In simple terms, fear and greed affect investors' decision by impeding their ability to think rationally. A good investor tries to detach emotions from decision making but it is easier said than done.
Imagine you are out drinking one night with your buddies but you promise your wife to be back by 10pm. At 9:55pm, your decision will probably be governed by these two emotions.
Fear: You fly home, bcos if you don't, you have to celibate for 2 wks
Greed: You stay until 12am, and hope that your wife is asleep, next morning you wake up early and fix breakfast for her, so that you only have to celibate for 1 wk
Now let's try to see how they actually work to deter investors from making good investment decisions.
Fear: An investor has done his groundwork/due diligence, he is convinced that the stock has sound fundamentals and is relatively cheap. However, the market is in a bearish mode, he fears further downside and decides not to buy, but to wait-and-see. The market rebounds and he lost the good opportunity to buy.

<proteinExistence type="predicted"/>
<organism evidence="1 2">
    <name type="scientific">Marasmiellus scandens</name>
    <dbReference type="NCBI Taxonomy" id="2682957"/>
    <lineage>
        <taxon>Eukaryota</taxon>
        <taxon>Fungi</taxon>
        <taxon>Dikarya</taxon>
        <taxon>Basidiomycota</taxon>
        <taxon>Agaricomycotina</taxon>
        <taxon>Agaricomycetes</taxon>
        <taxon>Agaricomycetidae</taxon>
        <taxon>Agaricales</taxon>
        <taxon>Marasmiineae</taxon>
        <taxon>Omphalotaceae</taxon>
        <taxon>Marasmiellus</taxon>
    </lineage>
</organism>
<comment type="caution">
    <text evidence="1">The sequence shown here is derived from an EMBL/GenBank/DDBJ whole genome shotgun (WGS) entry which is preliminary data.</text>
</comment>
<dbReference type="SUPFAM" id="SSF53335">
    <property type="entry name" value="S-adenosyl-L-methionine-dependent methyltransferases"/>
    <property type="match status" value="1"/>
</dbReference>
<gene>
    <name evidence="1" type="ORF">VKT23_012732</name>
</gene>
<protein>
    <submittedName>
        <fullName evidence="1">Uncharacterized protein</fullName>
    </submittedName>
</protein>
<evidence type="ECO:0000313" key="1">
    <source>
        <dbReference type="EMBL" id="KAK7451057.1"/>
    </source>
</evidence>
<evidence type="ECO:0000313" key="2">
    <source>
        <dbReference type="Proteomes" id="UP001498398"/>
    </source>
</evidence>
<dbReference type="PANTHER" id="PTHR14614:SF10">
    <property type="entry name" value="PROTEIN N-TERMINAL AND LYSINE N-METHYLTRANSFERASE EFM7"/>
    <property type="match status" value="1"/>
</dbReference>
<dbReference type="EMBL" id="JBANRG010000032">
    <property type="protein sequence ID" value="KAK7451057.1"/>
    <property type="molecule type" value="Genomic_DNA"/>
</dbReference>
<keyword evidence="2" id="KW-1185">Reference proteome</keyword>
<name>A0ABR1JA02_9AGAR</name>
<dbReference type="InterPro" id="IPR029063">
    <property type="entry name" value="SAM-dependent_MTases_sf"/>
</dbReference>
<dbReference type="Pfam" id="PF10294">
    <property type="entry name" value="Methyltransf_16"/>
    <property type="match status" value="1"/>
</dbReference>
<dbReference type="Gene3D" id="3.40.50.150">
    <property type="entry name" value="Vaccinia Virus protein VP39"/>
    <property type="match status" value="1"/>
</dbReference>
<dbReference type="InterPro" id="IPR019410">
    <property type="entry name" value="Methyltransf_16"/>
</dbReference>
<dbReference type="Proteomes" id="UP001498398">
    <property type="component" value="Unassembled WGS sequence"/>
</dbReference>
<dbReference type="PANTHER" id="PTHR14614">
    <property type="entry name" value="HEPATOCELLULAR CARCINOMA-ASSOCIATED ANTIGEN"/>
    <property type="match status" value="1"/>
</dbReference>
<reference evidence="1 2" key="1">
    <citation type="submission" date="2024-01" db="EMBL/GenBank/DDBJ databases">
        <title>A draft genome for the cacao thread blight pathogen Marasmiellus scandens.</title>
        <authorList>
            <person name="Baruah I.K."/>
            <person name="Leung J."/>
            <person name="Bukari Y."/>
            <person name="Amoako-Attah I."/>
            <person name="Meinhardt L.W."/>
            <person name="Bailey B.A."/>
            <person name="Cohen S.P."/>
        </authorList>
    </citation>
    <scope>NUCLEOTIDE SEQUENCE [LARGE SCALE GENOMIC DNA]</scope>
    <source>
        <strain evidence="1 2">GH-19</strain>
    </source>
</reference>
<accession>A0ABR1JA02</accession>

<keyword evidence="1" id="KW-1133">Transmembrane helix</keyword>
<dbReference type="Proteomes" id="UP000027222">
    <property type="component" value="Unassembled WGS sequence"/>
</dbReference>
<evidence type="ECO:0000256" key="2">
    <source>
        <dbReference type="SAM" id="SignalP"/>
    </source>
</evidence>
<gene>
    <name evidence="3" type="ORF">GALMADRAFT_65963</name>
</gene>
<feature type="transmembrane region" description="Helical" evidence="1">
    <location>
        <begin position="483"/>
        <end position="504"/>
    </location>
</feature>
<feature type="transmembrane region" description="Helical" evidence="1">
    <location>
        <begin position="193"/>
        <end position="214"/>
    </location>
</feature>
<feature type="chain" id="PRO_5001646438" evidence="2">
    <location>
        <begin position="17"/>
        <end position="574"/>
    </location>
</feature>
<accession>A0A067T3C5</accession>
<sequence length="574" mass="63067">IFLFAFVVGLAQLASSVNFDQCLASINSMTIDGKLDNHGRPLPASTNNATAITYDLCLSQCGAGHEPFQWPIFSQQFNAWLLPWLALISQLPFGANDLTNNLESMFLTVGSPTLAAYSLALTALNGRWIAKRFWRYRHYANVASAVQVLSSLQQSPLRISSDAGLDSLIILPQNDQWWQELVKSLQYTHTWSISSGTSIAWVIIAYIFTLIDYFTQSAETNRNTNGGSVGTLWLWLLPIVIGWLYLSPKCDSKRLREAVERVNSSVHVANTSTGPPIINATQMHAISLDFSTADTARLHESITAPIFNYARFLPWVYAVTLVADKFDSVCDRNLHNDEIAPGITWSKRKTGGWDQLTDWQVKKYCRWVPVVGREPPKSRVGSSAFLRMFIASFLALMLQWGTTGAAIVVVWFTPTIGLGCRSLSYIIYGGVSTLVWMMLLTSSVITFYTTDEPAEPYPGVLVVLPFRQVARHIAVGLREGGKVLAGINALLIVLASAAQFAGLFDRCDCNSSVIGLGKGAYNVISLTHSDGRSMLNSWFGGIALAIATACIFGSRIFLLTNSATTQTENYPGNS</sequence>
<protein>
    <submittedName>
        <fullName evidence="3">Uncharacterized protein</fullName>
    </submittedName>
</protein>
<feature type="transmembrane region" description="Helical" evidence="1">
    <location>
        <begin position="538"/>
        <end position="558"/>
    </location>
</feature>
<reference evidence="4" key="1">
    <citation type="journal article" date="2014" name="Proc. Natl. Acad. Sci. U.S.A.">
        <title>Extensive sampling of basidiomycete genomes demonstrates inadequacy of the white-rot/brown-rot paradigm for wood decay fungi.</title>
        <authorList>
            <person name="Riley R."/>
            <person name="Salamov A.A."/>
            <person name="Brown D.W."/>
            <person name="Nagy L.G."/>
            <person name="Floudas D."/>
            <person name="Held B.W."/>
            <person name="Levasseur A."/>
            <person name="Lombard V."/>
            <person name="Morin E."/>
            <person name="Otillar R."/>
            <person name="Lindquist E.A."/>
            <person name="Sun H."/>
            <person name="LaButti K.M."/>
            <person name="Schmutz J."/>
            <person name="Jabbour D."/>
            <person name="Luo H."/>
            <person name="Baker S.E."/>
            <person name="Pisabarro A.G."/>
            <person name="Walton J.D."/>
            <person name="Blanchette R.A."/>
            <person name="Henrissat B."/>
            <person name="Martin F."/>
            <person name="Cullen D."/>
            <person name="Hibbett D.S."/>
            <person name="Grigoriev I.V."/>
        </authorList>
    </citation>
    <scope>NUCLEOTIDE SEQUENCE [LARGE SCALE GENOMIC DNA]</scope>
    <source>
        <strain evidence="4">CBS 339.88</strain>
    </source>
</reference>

Greed: The stock has done very well and all the good news has been factored in, but the investor thinks that there might be a new investment thesis for the company, e.g. they can continue to grow via M&A. On valuations, the stock is no longer cheap, unless you become super creative in calculating its future intrinsic value. Obviously, greed has taken over the investor, he fails to see that the stock is already very expensive and refuses to sell. The stock tanked after a few weeks.
Of course, fear and greed also helps in the opposite scenarios. For e.g. in the first case, the bear market might continue for 2-3 years, and by waiting, the investor could have bought the stock at an even lower price.
I guess the moral of the story is to be mindful of these emotions, understand that they will affect your decision making and try to implement ways of going around them in your investment process.
One tried and tested method would be looking at valuations, and use valuations to determine your trades i.e. only buy stocks that are cheap, in fact very much cheaper than its intrinsic value.